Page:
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November 2012 Beige Book: Shows Some Manufacturing Contraction

November 28th, 2012
in econ_news, syndication

Econintersect: The consolidated economic report from the 12 Federal Reserve Districts (Beige Book) says economic activity "expanded at a measured pace in recent weeks". The previous report said economic activity "expanded modestly".

This appears to mean that the economy grew slower overall in this current period  - mostly attributable to the effects of Hurricane Sandy, but also caused by mixed reports in some sectors. Please see the end of this post for words the Federal Reserve uses when the economy is entering a recession.

Because of the wording of the report, it is not sure that New York region grew in this period, however all other regions grew - and two grew faster whilst 2 slower.  Manufacturing is outright contracting in several regions.

Follow up:

The summary for the 28 November 2012 release reads as follows:

Economic activity expanded at a measured pace in recent weeks, according to reports from contacts in the twelve Federal Reserve Districts. Cleveland, Richmond, Atlanta, Chicago, Kansas City, Dallas, and San Francisco grew at a modest pace, while St. Louis and Minneapolis indicated a somewhat stronger increase in activity. In contrast, Boston reported a slower rate of growth. Weaker conditions in New York were attributed to widespread disruptions at the end of October and into November caused by Hurricane Sandy. Philadelphia reported general weakness that was exacerbated by the hurricane. However, in the Boston and Richmond Districts, the storm's effects were mostly limited. Contacts in a number of Districts expressed concern and uncertainty about the federal budget, especially the fiscal cliff.

Among key sectors, consumer spending grew at a moderate pace in most Districts, while manufacturing weakened, on balance. Seven of the twelve Districts reported either slowing or outright contraction in manufacturing, and two others gave mixed reports. In some cases, such as high-tech equipment and steel production, an industry slowed in one District while strengthening in another. Several Districts reported slight gains in residential and commercial real estate. Travel and tourism varied by District; for example, Minneapolis contacts marked levels of activity above a year ago, and tourism fell in the Kansas City District. Non-financial services also differed among Districts, with Philadelphia businesses indicating softer demand, while firms in other Districts reported pockets of robust demand for professional, scientific, and technical services. In transportation, reports were, again, mixed. In addition, hurricane disruptions slowed freight shipments in some Districts, while simultaneously boosting demand for shipments of emergency supplies. In banking and financial services, higher demand for home mortgage loans and auto loans increased consumer lending in some Districts, although small business loan demand was generally described as weaker to only moderately higher. Credit quality improved on net.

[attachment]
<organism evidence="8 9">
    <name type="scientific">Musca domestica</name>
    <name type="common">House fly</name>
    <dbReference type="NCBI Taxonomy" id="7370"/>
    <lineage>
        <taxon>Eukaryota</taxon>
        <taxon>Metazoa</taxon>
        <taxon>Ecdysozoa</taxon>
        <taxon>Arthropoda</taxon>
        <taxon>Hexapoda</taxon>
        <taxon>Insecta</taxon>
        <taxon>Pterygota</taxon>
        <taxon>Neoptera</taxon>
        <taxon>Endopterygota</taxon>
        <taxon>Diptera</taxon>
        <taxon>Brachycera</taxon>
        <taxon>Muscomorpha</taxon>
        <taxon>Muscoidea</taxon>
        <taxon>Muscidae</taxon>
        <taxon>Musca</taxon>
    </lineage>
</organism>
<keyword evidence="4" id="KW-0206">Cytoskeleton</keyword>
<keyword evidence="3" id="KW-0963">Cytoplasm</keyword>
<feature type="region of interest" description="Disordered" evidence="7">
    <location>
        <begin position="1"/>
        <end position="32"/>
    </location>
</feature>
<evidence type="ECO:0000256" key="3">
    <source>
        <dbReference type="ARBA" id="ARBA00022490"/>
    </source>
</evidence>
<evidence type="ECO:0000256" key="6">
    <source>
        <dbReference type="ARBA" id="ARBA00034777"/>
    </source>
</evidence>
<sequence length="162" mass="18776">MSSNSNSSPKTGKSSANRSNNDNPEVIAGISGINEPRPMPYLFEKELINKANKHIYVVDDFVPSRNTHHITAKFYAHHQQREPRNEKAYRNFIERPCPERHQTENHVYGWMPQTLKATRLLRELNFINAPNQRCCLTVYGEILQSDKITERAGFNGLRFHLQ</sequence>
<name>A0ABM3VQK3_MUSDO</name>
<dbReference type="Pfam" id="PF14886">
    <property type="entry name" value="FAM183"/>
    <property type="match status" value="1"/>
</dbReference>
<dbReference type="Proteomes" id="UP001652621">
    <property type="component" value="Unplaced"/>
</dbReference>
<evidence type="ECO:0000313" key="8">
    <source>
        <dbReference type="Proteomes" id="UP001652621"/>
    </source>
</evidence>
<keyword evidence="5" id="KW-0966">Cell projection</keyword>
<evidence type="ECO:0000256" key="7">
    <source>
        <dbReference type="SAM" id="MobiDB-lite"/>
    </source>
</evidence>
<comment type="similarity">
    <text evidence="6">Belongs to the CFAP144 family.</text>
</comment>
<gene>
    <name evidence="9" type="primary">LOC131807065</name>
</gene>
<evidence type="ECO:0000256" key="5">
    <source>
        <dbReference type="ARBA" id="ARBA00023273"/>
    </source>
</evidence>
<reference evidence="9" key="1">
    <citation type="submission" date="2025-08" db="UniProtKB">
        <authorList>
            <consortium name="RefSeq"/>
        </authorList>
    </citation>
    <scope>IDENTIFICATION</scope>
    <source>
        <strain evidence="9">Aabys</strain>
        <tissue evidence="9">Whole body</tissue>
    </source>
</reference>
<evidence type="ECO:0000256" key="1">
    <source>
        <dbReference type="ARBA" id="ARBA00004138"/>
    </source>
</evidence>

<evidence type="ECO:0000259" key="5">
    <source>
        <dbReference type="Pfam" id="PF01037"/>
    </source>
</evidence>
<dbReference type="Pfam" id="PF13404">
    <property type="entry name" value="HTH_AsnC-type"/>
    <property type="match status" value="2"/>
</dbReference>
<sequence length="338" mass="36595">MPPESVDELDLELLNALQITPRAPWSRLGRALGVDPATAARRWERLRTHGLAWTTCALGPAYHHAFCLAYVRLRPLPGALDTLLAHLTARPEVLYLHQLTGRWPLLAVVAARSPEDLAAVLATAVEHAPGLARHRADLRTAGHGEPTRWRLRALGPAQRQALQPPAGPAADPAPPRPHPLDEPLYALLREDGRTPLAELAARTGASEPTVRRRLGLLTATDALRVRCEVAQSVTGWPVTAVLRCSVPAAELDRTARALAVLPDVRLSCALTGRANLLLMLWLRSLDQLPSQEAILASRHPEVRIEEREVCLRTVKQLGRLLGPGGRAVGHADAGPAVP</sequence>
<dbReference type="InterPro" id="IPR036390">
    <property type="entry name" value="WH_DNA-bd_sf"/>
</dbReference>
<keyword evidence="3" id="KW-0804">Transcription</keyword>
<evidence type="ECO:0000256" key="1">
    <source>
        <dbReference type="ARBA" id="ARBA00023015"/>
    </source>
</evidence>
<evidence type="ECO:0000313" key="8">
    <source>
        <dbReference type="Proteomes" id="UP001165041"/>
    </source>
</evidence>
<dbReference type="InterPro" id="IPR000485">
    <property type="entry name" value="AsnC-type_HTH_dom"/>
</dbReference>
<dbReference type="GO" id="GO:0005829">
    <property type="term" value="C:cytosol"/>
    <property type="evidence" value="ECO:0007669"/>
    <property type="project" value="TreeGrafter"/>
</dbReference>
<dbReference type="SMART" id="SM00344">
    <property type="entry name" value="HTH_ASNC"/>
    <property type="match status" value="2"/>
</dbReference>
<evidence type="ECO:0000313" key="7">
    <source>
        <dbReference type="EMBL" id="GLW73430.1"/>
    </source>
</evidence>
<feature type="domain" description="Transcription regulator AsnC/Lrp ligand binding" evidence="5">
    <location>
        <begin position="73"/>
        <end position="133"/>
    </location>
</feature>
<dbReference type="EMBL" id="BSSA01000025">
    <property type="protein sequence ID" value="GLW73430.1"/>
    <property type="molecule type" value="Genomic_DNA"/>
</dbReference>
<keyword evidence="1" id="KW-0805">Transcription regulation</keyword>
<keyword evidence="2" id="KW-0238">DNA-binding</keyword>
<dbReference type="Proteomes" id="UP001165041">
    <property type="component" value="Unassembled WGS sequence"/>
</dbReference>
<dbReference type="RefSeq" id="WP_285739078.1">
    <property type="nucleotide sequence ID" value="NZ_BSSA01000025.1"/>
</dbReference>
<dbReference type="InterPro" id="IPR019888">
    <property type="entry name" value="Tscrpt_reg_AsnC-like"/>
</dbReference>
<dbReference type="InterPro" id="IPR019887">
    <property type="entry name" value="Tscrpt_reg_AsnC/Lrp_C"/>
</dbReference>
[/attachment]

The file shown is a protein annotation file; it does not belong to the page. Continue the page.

Reports on agricultural conditions were mixed, as drought conditions persisted in several Districts, such as Atlanta, Chicago, and Kansas City; other areas reported solid production and, in some cases, increased investment. In the energy sector, extraction expanded on balance in San Francisco and activity remained at high levels in the Minneapolis and Dallas Districts. However, there were fewer active oil rigs in Kansas City, Dallas, and San Francisco. In addition, coal production fell in the Cleveland and Kansas City Districts. Most Districts reported modest gains in hiring, while wage and price pressures remained mostly subdued. Employment increased in more than half of the twelve Districts. Wage growth was described as modest at best, constrained in part by an abundant labor supply. However, a few Districts reported pockets of strength in wage growth, notably in North Dakota, where oil drilling had pushed up demand for workers, and in the Kansas City District, where wages were rising for specialized workers in transportation, high-tech, and energy. San Francisco reported stronger wage growth for truck drivers and health-care workers. Price increases, for the most part, remained in line with the modest pace reported in our last assessment. Examples of some exceptions were input prices for construction in Cleveland, Chicago, Minneapolis, Kansas City, and San Francisco. Richmond reported generally slower retail price increases, and in Chicago, retail food prices eased, except for meats. In contrast, Kansas City contacts indicated that retail prices had edged up.

Click the "source" hyperlink below to read the full report.

Fed's Words When Economy is entering a Recession

For the December 2007 recession, here is the lead up summary words from the Beige Books:

  • 28Nov2007 - "expanding"
  • 16Jan2008 - "increasing moderately"
  • 05Mar2008 - "growth slowed"
  • 16Apr2008 - "weakened"

For the March 2001 recession which ended in November 2001, here are the Beige Book summary words:

  • 17Jan2001 - "economic growth slowed"
  • 07Mar2001 - "sluggish to modest economic growth"
  • 02May2001 - "slow pace of economic activity"
  • 13Jun2001 - "little changed or decelerating"
  • 08Aug2001 - "slow growth or lateral movement"
  • 19Sep2001 - "sluggish"
  • 24Oct2001 - "weak economic activity"
  • 28Nov2001 - "remained soft"
  • 16Jan2002 - "remained weak"

Steven Hansen

Source: Federal Reserve

 









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